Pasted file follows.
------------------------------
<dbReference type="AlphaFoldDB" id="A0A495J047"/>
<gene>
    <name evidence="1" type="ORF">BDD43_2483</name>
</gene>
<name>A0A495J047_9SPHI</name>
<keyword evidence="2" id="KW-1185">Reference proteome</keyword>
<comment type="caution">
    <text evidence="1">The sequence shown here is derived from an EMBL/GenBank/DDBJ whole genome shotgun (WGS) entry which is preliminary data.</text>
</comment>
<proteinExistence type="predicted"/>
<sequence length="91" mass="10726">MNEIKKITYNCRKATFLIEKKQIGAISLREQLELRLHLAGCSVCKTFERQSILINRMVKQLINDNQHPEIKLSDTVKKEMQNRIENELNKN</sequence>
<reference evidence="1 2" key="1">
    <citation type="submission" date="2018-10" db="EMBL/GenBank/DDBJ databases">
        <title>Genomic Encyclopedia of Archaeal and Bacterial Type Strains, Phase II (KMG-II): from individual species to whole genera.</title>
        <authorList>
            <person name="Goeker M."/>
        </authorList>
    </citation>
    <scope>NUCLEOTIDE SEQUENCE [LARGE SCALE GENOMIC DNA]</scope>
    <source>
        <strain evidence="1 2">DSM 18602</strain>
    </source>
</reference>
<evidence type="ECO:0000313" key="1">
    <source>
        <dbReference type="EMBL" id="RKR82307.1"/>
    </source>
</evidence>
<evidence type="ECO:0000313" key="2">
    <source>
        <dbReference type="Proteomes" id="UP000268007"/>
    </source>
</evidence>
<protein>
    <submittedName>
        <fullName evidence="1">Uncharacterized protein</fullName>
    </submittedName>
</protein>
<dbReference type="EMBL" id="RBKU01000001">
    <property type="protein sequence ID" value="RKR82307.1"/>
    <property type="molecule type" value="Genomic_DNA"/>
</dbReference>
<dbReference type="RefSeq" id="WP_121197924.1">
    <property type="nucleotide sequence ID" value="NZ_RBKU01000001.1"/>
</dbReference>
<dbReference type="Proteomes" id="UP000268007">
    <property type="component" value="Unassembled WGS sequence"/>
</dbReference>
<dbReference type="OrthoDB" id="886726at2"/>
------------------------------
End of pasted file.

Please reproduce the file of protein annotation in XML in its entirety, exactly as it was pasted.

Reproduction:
<dbReference type="AlphaFoldDB" id="A0A495J047"/>
<gene>
    <name evidence="1" type="ORF">BDD43_2483</name>
</gene>
<name>A0A495J047_9SPHI</name>
<keyword evidence="2" id="KW-1185">Reference proteome</keyword>
<comment type="caution">
    <text evidence="1">The sequence shown here is derived from an EMBL/GenBank/DDBJ whole genome shotgun (WGS) entry which is preliminary data.</text>
</comment>
<proteinExistence type="predicted"/>
<sequence length="91" mass="10726">MNEIKKITYNCRKATFLIEKKQIGAISLREQLELRLHLAGCSVCKTFERQSILINRMVKQLINDNQHPEIKLSDTVKKEMQNRIENELNKN</sequence>
<reference evidence="1 2" key="1">
    <citation type="submission" date="2018-10" db="EMBL/GenBank/DDBJ databases">
        <title>Genomic Encyclopedia of Archaeal and Bacterial Type Strains, Phase II (KMG-II): from individual species to whole genera.</title>
        <authorList>
            <person name="Goeker M."/>
        </authorList>
    </citation>
    <scope>NUCLEOTIDE SEQUENCE [LARGE SCALE GENOMIC DNA]</scope>
    <source>
        <strain evidence="1 2">DSM 18602</strain>
    </source>
</reference>
<evidence type="ECO:0000313" key="1">
    <source>
        <dbReference type="EMBL" id="RKR82307.1"/>
    </source>
</evidence>
<evidence type="ECO:0000313" key="2">
    <source>
        <dbReference type="Proteomes" id="UP000268007"/>
    </source>
</evidence>
<protein>
    <submittedName>
        <fullName evidence="1">Uncharacterized protein</fullName>
    </submittedName>
</protein>
<dbReference type="EMBL" id="RBKU01000001">
    <property type="protein sequence ID" value="RKR82307.1"/>
    <property type="molecule type" value="Genomic_DNA"/>
</dbReference>
<dbReference type="RefSeq" id="WP_121197924.1">
    <property type="nucleotide sequence ID" value="NZ_RBKU01000001.1"/>
</dbReference>
<dbReference type="Proteomes" id="UP000268007">
    <property type="component" value="Unassembled WGS sequence"/>
</dbReference>
<dbReference type="OrthoDB" id="886726at2"/>